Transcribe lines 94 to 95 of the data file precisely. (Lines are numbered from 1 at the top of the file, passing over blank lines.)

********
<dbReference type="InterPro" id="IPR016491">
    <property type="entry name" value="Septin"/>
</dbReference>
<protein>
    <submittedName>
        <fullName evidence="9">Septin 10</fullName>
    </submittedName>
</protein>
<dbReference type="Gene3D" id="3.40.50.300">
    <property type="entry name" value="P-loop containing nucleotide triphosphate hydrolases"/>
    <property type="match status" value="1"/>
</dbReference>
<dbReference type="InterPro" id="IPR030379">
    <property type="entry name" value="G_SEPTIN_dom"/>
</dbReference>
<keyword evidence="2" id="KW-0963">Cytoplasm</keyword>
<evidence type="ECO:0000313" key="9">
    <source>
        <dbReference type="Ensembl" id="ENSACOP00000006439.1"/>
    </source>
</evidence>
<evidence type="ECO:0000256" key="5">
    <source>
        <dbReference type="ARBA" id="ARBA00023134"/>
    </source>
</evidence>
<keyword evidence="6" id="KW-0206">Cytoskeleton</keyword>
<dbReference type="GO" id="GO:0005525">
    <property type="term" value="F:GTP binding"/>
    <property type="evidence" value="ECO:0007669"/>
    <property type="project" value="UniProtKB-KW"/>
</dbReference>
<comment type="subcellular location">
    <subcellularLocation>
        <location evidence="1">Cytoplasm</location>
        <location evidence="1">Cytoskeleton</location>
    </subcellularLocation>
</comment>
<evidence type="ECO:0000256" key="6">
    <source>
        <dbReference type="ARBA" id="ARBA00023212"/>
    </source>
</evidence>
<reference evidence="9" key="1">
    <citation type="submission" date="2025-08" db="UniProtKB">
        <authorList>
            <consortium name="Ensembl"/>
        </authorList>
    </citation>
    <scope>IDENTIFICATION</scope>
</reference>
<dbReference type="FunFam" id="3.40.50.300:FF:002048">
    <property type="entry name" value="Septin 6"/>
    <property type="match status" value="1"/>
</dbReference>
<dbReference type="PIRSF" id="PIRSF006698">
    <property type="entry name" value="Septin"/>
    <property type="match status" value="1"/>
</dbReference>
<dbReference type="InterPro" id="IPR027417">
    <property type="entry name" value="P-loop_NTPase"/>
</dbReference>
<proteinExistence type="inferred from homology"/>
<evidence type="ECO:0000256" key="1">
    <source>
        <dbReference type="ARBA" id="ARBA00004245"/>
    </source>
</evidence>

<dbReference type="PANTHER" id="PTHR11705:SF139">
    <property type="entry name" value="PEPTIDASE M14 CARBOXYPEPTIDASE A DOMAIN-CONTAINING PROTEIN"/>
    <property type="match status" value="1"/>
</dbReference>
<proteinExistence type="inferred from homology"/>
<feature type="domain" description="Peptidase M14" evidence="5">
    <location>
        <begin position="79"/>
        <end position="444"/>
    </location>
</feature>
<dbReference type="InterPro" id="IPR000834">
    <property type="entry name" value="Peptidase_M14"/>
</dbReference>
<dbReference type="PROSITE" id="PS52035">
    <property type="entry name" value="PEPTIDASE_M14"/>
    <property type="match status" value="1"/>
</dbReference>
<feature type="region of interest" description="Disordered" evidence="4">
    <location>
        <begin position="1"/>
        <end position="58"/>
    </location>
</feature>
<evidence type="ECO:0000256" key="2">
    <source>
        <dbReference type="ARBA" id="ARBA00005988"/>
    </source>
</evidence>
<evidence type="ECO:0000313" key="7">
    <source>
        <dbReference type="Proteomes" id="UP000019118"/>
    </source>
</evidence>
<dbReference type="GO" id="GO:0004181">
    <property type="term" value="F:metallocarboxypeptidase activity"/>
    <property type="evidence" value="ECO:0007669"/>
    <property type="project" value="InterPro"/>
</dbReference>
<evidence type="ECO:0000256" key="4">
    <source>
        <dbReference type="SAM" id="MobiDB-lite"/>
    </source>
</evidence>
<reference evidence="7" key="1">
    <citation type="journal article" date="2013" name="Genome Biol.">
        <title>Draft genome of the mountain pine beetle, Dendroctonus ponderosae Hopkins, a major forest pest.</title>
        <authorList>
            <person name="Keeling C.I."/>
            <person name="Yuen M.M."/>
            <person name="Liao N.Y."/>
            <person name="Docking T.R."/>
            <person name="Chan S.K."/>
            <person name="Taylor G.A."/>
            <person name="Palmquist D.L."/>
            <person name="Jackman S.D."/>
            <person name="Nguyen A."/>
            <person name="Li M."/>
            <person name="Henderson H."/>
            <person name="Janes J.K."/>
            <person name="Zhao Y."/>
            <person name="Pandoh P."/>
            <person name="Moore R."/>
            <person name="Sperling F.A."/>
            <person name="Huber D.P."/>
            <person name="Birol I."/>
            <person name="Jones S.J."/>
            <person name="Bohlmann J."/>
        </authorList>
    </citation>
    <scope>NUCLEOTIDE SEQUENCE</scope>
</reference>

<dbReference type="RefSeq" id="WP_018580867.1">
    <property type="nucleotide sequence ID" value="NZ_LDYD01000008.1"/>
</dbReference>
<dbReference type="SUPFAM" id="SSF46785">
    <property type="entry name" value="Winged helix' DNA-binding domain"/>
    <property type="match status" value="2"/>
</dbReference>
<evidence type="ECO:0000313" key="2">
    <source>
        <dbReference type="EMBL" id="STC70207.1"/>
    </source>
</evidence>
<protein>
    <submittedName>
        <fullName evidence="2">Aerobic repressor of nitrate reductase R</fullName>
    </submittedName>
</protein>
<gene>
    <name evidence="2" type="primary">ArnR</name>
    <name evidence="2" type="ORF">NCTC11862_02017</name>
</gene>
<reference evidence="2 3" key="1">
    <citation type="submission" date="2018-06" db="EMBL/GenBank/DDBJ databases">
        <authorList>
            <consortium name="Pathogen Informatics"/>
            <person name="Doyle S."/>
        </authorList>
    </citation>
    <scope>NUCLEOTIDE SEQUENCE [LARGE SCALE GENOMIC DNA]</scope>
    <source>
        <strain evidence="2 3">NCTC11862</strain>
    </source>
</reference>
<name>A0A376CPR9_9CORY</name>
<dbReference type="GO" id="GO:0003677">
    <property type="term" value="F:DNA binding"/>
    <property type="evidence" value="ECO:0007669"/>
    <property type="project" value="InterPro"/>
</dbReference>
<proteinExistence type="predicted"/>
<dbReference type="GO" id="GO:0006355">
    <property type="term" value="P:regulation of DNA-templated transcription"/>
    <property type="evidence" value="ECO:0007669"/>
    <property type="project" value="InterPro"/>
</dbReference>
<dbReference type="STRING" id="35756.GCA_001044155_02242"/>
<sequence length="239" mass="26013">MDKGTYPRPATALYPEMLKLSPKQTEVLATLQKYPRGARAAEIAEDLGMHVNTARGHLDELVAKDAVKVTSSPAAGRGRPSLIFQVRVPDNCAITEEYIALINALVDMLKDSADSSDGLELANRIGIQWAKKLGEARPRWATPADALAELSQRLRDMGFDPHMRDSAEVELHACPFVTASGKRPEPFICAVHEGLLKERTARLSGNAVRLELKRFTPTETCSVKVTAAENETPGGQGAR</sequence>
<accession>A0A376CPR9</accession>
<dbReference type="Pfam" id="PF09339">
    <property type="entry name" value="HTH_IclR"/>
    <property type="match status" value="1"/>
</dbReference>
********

    <source>
        <dbReference type="ARBA" id="ARBA00005988"/>